with more than 1,000 head of cattle.
That's less than 1% of all our dairy cows.
So why do some think that bigger isn't better?
I have no problem with the dairy industry scaling up in Britain.
I would welcome that,
so long as it's pasture-based.
What is it about the American system you don't like?
Is it about them being indoors?
On these mega-dairies, dairy cows are taken
out of the fields and put permanently into housing,
often in vast numbers.
The European Commission's own scientific panel
has amassed evidence to show
that keeping them off of pasture
means they're more likely to experience serious
health and welfare problems.
But are these concerns, together with fears for the environment,
standing in the way of progress?
Is there not a real danger
that pressure groups like yours could end up
undermining the British dairy industry?
Milk and dairy products come from overseas where they do things
-you don't like anyway.
-Not at all.
My biggest concern is to ensure we
get behind the pasture-based dairy industry in this country.
That includes giving people the choice
to back grass-produced dairy.
Those within the industry are confident it can expand
without lowering welfare standards or damaging the environment,
but will they get the chance?
Is there a danger the public's hostility
towards these more modern dairy farming methods
could end up hampering our industry?
It's a real risk.
We need to keep up with modern production techniques
and to be efficient on a global stage,
so we as an industry need to do our bit to explain
what these modern production techniques mean and what becoming
more efficient and keeping up with our competitors globally
will mean to our farming systems.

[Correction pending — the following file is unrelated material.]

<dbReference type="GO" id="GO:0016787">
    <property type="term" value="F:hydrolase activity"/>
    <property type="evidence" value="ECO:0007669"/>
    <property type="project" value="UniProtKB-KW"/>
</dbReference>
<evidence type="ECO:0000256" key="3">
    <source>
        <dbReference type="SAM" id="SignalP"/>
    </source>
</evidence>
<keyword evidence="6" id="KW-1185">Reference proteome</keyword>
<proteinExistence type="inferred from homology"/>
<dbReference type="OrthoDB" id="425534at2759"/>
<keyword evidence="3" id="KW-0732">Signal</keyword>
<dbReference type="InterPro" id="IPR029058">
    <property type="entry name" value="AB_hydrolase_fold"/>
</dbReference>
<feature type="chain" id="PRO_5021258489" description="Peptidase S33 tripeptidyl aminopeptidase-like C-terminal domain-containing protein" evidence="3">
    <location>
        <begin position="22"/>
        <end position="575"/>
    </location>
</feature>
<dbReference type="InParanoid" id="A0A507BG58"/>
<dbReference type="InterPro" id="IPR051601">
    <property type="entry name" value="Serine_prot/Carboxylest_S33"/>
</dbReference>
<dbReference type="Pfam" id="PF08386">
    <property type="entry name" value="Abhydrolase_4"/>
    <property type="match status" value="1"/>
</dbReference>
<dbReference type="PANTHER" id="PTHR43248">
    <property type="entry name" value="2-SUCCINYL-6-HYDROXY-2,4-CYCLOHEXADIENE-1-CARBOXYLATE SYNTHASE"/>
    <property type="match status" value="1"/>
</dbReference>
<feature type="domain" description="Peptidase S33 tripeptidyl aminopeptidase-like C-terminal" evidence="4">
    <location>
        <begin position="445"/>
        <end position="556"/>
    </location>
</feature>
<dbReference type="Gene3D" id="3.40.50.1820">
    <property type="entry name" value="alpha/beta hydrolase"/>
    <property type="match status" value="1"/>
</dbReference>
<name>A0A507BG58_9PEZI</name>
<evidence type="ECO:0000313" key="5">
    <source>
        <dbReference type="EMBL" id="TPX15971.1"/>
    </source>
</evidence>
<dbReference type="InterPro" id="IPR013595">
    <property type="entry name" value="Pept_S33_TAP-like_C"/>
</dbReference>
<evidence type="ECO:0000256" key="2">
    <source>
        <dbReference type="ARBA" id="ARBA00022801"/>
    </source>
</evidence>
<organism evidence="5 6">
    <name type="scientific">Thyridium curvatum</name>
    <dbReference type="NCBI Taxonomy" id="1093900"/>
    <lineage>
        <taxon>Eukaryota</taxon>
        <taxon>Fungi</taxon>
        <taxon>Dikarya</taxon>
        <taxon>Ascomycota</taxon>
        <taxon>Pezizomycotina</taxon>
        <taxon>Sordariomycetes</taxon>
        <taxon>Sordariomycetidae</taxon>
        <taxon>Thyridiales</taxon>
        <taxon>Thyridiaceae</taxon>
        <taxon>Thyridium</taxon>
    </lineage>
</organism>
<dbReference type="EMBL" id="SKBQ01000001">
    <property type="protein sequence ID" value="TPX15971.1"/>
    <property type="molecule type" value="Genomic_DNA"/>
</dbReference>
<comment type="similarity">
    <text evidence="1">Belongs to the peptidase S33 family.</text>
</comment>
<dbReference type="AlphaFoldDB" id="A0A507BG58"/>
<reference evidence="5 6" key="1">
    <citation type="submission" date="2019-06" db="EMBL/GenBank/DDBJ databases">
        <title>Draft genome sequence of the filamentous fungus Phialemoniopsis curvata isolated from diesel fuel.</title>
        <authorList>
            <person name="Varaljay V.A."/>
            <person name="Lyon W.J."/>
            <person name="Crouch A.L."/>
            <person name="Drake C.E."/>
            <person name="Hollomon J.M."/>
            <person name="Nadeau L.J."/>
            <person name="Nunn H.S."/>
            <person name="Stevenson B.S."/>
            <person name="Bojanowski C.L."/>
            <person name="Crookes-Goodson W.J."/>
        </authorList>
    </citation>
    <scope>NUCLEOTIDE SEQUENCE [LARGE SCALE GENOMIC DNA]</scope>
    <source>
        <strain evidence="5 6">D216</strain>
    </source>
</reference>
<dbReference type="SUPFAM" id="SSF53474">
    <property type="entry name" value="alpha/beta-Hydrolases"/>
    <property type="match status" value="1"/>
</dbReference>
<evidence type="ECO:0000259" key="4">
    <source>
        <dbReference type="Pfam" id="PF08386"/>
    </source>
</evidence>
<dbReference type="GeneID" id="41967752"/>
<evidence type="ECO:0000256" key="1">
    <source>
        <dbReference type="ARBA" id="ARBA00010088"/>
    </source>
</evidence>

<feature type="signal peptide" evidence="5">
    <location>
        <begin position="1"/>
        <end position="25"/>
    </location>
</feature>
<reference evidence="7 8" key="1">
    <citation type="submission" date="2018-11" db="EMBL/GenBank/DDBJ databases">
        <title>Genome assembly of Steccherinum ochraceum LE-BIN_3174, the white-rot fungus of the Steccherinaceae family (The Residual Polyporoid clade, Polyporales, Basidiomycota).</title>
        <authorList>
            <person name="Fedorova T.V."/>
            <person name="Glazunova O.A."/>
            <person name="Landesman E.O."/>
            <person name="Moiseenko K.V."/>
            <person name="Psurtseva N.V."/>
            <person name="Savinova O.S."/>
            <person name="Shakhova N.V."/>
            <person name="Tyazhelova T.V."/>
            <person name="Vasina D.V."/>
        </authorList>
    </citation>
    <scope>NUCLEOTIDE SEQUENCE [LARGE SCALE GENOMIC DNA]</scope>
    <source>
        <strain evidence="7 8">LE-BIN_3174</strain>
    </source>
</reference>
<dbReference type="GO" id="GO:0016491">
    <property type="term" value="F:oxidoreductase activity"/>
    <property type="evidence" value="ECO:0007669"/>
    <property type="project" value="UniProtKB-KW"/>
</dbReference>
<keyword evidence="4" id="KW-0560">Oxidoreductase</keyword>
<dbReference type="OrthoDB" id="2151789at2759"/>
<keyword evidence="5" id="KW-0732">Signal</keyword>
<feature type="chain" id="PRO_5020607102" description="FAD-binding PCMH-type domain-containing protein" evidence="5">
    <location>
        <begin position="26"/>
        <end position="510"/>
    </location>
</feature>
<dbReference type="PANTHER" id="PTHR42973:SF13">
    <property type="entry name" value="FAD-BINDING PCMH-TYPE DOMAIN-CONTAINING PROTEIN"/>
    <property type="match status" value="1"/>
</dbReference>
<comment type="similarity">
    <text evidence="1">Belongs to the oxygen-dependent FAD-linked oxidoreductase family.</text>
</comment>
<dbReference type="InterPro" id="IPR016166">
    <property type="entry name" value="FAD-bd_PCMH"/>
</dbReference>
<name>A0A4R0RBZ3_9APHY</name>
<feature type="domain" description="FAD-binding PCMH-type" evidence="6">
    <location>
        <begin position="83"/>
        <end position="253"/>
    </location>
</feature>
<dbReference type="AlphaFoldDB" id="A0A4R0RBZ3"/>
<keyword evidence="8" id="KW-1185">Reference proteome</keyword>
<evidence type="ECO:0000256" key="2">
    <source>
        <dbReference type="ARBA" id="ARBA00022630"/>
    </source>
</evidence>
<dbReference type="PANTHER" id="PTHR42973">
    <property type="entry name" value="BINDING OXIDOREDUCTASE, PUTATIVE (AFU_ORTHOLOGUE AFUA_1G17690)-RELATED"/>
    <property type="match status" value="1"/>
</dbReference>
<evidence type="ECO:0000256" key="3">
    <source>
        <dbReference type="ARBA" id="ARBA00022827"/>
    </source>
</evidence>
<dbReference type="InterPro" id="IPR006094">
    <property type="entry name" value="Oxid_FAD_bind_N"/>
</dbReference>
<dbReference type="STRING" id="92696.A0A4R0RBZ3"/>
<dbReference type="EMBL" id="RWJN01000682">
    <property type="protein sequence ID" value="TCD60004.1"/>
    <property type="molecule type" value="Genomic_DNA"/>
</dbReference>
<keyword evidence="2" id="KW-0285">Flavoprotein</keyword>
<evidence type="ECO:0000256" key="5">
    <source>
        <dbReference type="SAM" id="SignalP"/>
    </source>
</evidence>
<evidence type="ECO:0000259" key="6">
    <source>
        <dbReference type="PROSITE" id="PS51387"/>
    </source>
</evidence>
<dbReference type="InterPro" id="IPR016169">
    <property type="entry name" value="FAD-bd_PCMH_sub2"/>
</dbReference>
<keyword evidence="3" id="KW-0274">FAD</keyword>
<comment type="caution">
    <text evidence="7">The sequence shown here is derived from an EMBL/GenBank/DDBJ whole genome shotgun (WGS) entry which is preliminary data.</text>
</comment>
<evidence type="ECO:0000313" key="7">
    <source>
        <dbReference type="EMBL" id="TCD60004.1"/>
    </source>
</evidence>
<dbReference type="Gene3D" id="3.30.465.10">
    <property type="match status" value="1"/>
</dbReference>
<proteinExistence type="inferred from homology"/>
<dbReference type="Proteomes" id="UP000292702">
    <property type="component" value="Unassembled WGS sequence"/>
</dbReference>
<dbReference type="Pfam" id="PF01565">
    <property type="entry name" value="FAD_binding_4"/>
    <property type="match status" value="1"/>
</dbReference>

The global market has the potential to breathe new life
into the British dairy industry.
As demand for the white stuff grows ever higher, there's no doubt
that a scowl is turning to a smile
on the face of many dairy farmers and we're beginning to see
the green shoots of a recovery.
But the industry will need to convince the public
that environmental and welfare standards won't suffer
if we're to make the most of this global opportunity.
We normally associate lambing with springtime,
but this week, Adam's meeting a special shepherd
and his newborn lambs hoping to take centre stage this Christmas.
But first, down on the farm, Adam's own mums-to-be
need his attention.
Christmas is almost upon us.
But on my farm we're already preparing for lambing in the spring.
This is a little group of rams - the males -
and we keep the rams together all year round
until they go in with the ewes
and what I have to do now is catch the little brown North Ronaldsay
cos he has a job to do.
I'll try and catch him just by pretending I have some food
in this bag, but if that fails, I have the dog with me
and we'll round him up into a pen.
Come on then, boys. Come on then.
The trailer's right over there so we have a bit of a walk.
Come on, mate.
Did it without you, Millie.
It's just a short drive to another field where his ewes are.
And some may be in season.
Right then, matey.
Off to see your wives.
Instantly the ewes have gathered round the ram,
all making a fuss of him, with his arrival,
and he'll mate with them quite quickly.
He's showing lots of signs - sniffing the air, curling his top lip
up to scent the air to see if they're in season.
Once he's mated with them, they'll give birth in five months' time.
So they'll give birth in the spring,
which is lovely, when everything bursts into life after a long winter,
with lots of lambs skipping about. My favourite time of year.
I don't have to wait till spring to see lambs
because I'm heading down to Dorset
where they're preparing some Christmas lambs
that will be in a performance on stage.
What makes it even more remarkable
is they're being farmed by a two-year-old.
There's starting young and there's starting young!
At two years old, little Arthur Jones
already knows about sheep.
He spends five days a week tending to his flock
with his grandmother, Nicky,
while his mum's at work.